The Georgia Institute of Technology, one of the six academic institutions that are part of the steering committee for the Advanced Manufacturing Partnership, is a leader in manufacturing robotics technology. Its Robotics and Intelligent Machines (RIM) Center will use a gift of nearly $1 million of robotics equipment from Coca-Cola Bottling Co. to create a Manufacturing Robotics Logistics Laboratory on the Georgia Tech campus. The new research space will allow RIM faculty and students to study the use of robotics in supply chain and fleet management.

"Automation has made possible a vast number of efficiencies in modern commercial logistics and manufacturing," says Henrik Christensen, director of RIM. "Using supply chains as an example, if we can use robots to optimize the entire process from start to finish, we can make improvements on a whole range of measures, such as end costs to consumers and environmental impact from transportation."

Collaboration Is the Key to Success
Effective collaboration between government, industry, and schools is essential for advanced manufacturing success.

"We have created the resources in Florida to retain and attract advanced manufacturing by convening academics, industry leaders, and economic and work force development personnel," says Roe. "Without a funded entity to pull these disparate entities together and break down the silos, we could not have created the systems we have in place now."

The Banner Center for Advanced Manufacturing has created a talent development system that links high school career academies, technical school certificate programs, registered apprenticeships, community and state college degree programs, and entry-level/incumbent worker training with national industry certifications for advanced manufacturing.

"This initiative only worked because industry, colleges, Workforce and Economic Development [task force], and regional manufacturing associations collaborated to change the system and create industry relevant programs and pathways," says Roe. "A critical linkage was the creation of statewide articulation to college credit for industry certifications. This allows a learner (either in a school, on the job, or in the work force system) to gain college credit for the attainment of national industry certifications."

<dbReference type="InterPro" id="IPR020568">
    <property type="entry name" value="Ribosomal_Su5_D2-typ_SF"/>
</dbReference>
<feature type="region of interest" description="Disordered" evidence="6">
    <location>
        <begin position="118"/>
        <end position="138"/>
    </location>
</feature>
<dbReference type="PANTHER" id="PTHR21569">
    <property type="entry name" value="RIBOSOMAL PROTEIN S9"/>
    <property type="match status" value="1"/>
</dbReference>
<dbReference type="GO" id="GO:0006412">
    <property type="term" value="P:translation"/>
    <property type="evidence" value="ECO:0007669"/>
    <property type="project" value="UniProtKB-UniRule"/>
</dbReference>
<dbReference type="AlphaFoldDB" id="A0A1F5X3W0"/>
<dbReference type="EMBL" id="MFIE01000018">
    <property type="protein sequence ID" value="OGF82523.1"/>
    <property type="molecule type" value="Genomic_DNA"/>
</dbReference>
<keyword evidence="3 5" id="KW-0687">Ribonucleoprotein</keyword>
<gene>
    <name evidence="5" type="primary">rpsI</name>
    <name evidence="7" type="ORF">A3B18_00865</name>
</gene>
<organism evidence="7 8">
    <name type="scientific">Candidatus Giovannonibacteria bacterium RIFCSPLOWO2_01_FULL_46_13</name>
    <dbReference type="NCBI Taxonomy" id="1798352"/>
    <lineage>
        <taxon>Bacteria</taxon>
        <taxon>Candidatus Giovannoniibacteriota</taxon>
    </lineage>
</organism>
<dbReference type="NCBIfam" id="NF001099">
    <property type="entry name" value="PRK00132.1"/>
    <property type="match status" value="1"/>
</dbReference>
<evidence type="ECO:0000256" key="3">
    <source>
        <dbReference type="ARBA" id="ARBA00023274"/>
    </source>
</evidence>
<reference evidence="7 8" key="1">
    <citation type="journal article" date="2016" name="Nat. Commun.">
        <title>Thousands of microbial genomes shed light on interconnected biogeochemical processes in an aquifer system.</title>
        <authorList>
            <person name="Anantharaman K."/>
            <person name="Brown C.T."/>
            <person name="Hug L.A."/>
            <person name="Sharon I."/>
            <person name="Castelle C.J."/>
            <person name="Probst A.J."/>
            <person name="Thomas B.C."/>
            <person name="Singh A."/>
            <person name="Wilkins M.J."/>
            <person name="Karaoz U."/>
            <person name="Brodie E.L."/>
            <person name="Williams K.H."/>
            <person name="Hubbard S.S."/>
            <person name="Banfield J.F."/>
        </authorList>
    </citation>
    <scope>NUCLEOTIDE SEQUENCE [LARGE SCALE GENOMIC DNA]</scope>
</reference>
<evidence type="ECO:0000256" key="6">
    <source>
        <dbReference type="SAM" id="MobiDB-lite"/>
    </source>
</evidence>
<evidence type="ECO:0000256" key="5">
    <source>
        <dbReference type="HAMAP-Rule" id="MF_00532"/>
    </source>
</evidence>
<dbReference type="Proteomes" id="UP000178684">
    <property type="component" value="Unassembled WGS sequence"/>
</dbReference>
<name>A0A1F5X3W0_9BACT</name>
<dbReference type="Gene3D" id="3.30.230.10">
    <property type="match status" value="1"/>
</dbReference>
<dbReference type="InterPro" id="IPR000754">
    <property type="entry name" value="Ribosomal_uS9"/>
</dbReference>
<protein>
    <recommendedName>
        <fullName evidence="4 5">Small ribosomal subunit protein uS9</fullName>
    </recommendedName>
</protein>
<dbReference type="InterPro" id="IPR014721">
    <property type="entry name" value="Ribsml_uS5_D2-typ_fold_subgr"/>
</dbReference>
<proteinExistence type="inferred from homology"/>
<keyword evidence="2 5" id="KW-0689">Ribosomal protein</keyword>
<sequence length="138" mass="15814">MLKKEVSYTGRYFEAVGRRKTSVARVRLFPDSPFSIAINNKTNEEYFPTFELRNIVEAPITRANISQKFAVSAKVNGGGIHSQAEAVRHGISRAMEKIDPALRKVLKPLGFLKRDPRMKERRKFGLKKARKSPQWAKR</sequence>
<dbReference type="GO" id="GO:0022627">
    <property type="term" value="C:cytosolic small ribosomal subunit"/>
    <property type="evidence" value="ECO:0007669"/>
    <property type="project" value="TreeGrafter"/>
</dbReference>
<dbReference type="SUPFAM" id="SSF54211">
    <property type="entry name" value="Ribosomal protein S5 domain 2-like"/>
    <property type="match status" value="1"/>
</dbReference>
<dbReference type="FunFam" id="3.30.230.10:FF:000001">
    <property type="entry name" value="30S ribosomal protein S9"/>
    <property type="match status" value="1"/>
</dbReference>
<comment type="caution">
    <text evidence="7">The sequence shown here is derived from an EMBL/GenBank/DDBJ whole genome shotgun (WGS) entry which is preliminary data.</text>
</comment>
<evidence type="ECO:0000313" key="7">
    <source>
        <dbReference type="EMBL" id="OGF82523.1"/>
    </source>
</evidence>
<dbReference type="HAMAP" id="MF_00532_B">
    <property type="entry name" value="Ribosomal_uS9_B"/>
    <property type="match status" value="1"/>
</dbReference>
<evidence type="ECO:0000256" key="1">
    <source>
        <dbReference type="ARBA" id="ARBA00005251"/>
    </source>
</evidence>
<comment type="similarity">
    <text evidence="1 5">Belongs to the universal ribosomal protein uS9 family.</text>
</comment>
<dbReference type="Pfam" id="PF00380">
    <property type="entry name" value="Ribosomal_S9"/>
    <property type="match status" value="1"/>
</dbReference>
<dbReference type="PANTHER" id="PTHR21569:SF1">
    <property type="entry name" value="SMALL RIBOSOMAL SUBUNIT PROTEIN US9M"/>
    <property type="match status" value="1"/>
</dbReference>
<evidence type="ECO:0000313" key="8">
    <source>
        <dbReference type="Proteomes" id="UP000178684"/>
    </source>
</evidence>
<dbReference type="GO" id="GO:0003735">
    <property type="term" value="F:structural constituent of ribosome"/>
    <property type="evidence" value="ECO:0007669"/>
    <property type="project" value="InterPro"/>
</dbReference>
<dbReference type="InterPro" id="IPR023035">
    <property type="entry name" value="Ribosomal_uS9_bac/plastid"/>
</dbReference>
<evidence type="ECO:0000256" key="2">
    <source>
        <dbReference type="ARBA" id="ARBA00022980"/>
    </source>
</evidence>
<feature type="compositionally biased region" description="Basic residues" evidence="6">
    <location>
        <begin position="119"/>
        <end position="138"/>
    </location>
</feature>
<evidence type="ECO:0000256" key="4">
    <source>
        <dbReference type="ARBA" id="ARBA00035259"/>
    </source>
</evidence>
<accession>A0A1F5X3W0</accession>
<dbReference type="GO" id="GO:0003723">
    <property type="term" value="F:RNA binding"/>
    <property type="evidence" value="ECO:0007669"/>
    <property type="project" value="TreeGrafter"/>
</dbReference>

"The key to securing advanced manufacturing jobs is being able to provide the necessary education and training for a quality work force," agrees Jay C. Moon, president and CEO of the Mississippi Manufacturers Association. "Mississippi is fortunate to have a strong community college system focused on providing students with relevant skills for the marketplace. Many of the work force training programs at these colleges reach out to local manufacturers to determine the work force needs in the area."

Both Nissan and Toyota have shown their commitment to supporting Mississippi's educational system (and creating a talented work force they can tap) through scholarships and programs with local schools. Several years ago PACCAR, a manufacturer of premium commercial vehicles, built an engine-manufacturing facility in Columbus. It quickly established a relationship with Mississippi State University and donated $2 million to its engineering department.

In Texas, the North American Advanced Manufacturing Research & Education Initiative (NAAMREI) is in the process of developing a world-class advanced manufacturing cluster in the McAllen area. NAAMREI is using the expertise of more than 60 partners in business, education, economic development, industry, finance, and government to attract manufacturers to its region. Key partners include three universities and four community colleges with advanced manufacturing courses. The partnership has invested in a variety of applied research, development, and demonstration programs and services through University of Texas-Pan American's Rapid Response Manufacturing Center.

These efforts are starting to pay off - in the past two years six North American corporate headquarters have been established in the McAllen-Reynosa area. Plans are now under way to construct a research and education park on 400 acres near the McAllen Foreign-Trade Zone.

At the national level, the Advanced Manufacturing Partnership (AMP) will unite a broad cross-section of major U.S. manufacturers and top engineering universities to brainstorm advanced manufacturing solutions. The AMP will be led by Andrew Liveris, CEO of Dow Chemical, and Susan Hockfield, president of the Massachusetts Institute of Technology. AMP will work closely with the White House's National Economic Council's Office of Science and Technology Policy.

"Through success in manufacturing, the U.S. can generate meaningful long-term employment in key industries and the support positions that accompany them - every new manufacturing job on average creates five additional jobs," states Liveris. "By recovering U.S. manufacturing leadership, the U.S. can also maintain and grow its role as the world's innovation engine. Success at R&D and, in turn, the production of new ideas as products go hand in hand - they can't be separated. A vibrant manufacturing sector is essential to our competitiveness in cutting-edge technology," Liveris concludes.

Area Development Online   All contents copyright © 2013 Halcyon Business Publications, Inc.